I'm a little lost. Where do normal people get their soil tested around here? I need to check for petroleum residues, as well as overall quality.
Inexpensive=good. I'm affiliated with UW, too, if that's worth anything.
Here is a link that might be useful: Soil Testing
Yes, I found that. The pdf that lists soil testing agencies is currently a broken link, so that's not helpful. When it was working, there were literally dozens of companies there. I was hoping someone could give a more specific recommendation.
Hmmmm.......it works perfectly well for me :-))
Try this - it should get you there directly. Different labs conduct different typs of soil tests. Look for one that tests for contaminates as well as basic soil quality/nutrient content.
Here is a link that might be useful: Analytical soil labs - pdf
I got this response from WSU. maybe it's something they used to offer?
From: Myhre, Liz [mailto:email@example.com]
Sent: Wednesday, March 04, 2009 9:29 AM
To: Cheryl Conklin
Subject: RE: WSU soil testing?
Hi Cheryl, we don't have soil testing at WSU. However, if you go to our webpage: http://www.puyallup.wsu.edu/soilmgmt/SoilTesting.htm there's a list of Pacific Northwest soil test labs that you can send samples to, as well as information about how to collect samples, how to interpret the results, and a few other soil testing publications.
Washington State University
Puyallup Research Station
NOTE new street address as of 1 March 2009:
2606 W Pioneer
Puyallup, WA 98371 (253) 445-4558
From: Cheryl Conklin [mailto:firstname.lastname@example.org]
Sent: Wednesday, March 04, 2009 9:24 AM
To: Myhre, Liz
Subject: WSU soil testing?
I've searched to no avail on the WSU Extension site to get information about its soil testing service. Could you help me?
It is exactly the same link as the one I posted and the one bboy referred to. Pull up the link emailed to you by WSU, scroll down to the section on "soil test laboratories" and click on the first listing where it says 'online pdf'. You have to have Adobe installed to read pdf files.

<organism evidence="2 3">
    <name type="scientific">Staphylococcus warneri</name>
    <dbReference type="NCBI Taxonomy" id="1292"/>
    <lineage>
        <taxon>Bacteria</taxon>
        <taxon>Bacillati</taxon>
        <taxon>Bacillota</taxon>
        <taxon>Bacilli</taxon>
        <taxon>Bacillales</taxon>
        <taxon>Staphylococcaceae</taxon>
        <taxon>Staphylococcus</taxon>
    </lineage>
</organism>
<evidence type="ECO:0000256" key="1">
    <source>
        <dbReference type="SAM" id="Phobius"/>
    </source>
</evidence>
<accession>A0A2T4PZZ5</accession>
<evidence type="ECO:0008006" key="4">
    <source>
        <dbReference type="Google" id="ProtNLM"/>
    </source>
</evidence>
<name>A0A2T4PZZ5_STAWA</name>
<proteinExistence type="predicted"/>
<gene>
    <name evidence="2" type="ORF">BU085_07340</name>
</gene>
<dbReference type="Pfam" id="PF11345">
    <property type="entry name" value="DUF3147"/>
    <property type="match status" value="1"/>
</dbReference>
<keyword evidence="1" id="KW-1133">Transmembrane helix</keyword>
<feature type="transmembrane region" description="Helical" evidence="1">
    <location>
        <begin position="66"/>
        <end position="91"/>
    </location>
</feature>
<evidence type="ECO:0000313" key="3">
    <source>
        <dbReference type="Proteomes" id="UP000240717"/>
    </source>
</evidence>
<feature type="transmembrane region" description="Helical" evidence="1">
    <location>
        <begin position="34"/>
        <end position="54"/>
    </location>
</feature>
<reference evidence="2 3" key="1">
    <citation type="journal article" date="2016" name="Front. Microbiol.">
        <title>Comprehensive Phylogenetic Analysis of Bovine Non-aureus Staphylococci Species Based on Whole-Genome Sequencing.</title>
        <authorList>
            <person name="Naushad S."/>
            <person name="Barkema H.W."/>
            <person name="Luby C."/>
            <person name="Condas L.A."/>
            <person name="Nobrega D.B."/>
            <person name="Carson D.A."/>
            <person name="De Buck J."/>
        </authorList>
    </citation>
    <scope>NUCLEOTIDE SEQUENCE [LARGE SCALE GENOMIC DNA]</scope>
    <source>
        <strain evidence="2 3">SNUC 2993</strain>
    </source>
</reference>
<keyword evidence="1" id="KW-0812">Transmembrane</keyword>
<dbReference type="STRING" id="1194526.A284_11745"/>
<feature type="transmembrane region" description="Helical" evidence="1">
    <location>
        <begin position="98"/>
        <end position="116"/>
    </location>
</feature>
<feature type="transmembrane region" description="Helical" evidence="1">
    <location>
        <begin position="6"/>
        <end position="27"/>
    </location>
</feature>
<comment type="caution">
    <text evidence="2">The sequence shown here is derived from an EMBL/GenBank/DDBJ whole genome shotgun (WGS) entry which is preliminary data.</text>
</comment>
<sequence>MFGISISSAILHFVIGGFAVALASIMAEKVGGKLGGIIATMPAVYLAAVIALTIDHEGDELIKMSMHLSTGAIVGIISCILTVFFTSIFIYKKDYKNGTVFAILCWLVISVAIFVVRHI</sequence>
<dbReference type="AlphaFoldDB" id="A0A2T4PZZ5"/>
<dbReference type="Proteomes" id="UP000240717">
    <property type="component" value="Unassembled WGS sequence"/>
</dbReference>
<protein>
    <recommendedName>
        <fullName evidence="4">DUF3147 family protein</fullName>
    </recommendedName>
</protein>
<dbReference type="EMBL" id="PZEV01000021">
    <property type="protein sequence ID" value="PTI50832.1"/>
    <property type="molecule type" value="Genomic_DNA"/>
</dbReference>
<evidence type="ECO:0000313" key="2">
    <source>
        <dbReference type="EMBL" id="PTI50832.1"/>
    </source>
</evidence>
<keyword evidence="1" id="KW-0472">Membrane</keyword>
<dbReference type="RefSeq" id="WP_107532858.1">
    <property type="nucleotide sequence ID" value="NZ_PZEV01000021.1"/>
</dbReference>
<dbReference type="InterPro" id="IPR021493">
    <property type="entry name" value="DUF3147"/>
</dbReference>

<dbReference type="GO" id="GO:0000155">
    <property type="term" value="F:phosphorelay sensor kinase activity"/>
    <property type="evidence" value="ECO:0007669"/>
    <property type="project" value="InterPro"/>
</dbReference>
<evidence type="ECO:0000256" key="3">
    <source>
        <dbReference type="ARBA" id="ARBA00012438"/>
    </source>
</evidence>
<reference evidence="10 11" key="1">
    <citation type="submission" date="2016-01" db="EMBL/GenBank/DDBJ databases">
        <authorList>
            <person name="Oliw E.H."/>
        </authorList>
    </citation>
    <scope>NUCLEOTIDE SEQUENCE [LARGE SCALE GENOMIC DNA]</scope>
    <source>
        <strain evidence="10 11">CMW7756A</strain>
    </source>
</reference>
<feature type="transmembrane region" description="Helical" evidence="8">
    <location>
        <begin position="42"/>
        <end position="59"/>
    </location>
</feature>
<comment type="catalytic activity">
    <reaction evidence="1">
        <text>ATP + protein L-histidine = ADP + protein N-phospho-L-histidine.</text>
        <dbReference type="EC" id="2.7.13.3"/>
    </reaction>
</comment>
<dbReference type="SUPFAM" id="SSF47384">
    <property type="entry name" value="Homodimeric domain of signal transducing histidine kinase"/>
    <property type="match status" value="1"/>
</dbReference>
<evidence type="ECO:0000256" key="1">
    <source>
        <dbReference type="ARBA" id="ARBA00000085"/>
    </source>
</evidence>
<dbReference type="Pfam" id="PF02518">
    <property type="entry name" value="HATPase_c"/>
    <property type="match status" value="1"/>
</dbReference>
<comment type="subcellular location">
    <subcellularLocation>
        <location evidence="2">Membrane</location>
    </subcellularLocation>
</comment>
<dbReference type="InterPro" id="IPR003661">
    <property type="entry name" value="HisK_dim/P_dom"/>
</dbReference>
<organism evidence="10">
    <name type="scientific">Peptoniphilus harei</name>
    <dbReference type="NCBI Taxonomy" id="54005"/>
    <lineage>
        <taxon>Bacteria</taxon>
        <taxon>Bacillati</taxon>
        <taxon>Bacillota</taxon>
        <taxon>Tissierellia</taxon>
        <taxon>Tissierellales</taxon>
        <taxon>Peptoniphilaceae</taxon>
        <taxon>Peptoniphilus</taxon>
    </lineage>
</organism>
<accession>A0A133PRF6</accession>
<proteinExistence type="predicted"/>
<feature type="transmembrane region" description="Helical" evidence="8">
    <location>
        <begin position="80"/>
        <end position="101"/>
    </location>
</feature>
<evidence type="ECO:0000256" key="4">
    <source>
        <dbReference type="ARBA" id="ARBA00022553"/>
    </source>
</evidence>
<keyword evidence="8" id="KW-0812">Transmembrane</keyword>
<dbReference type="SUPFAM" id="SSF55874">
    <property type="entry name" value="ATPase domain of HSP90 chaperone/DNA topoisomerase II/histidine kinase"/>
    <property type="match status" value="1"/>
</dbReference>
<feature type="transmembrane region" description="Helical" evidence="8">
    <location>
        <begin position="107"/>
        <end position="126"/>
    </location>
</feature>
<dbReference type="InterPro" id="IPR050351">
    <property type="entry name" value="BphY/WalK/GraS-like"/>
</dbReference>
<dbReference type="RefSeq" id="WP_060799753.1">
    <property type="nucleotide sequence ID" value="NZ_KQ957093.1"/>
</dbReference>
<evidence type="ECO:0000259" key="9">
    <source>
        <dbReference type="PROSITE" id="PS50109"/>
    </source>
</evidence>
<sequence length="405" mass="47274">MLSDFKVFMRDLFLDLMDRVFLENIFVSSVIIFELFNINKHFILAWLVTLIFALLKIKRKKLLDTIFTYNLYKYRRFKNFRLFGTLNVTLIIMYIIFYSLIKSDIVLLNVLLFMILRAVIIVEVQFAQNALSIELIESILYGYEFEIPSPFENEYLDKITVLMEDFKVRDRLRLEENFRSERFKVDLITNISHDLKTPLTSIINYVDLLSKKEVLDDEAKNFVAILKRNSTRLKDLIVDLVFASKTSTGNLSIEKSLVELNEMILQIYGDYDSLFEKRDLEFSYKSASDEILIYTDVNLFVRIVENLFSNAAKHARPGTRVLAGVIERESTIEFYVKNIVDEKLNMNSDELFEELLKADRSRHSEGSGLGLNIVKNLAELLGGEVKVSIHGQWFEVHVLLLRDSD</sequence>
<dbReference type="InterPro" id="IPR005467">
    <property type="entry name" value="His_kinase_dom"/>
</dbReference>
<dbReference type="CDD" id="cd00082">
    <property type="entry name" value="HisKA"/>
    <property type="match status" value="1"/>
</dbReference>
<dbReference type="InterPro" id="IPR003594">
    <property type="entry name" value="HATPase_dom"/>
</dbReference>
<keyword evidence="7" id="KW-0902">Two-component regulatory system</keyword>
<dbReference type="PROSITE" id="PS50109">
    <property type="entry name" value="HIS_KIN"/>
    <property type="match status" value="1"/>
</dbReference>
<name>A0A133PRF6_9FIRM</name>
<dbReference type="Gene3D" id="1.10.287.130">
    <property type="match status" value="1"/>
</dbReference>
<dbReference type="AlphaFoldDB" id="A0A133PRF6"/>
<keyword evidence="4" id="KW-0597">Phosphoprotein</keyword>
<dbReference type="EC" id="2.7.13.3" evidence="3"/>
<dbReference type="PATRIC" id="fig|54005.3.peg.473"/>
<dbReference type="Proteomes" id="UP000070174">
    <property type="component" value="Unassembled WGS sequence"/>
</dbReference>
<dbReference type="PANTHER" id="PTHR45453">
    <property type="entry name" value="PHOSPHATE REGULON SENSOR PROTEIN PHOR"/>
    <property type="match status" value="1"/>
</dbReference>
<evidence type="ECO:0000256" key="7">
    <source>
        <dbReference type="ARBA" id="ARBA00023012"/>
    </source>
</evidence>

Yep, garden gal, but in the link, WSU isn't listed as offering a soil test. For WSU, it states that they "Focus on plant problem diagnosis and insect identification".
This might have been something that was offered in the past, but, per the link and the above e-mail from the WSU employee, soil tests don't appear to be offered anymore by WSU...... That could explain why Seattle Tilth directs people to KCD and to Mass. for getting soil tests...
For contaminants, you could try Analytical Resources Inc. in Tukwila -- http://arilabs.com/portal/
For "petroleum residues" you'll probably want to test for TPH-Dx (diesel range hydrocarbons) and/or TPH-Gx (gasoline range hydrocarbons). I think each test is about $80, or so. Tell them more specifically what you are worried about and they'll recommend the most appropriate test.
I'm not sure if ARI does fertility tests. Many folks around here send their samples to the University of Massachusetts for fertility testing. --
WSU has not directly provided soil testing services for years (as is the case with most of the other west coast land grant universities/extenstion services). Insufficient facilities and staffing for the volume. That's why they offer such a comprehensive listing of soil testing labs.
For basic soil testing (nutrient content, pH, organic matter, etc.) I'd recommend Soil and Plant Lab in Bellevue. For more extensive testing for heavy metals or contaminates/pathogens, I'd recommend SoilTest Labs in Moses Lake. Call and ask which of their many services would be most appropriate for your situation.
Here is a link that might be useful: SoilTest Labs
I just started a new organic garden this year from tilling up my grassy backyard! I bought a soil tester, so what are good levels to start a vegetable garden? By the end of the summer I will have plenty to compost into the garden but I am not sure how to measure what is good start off with as far as nutrient levels, thanks for your assistance--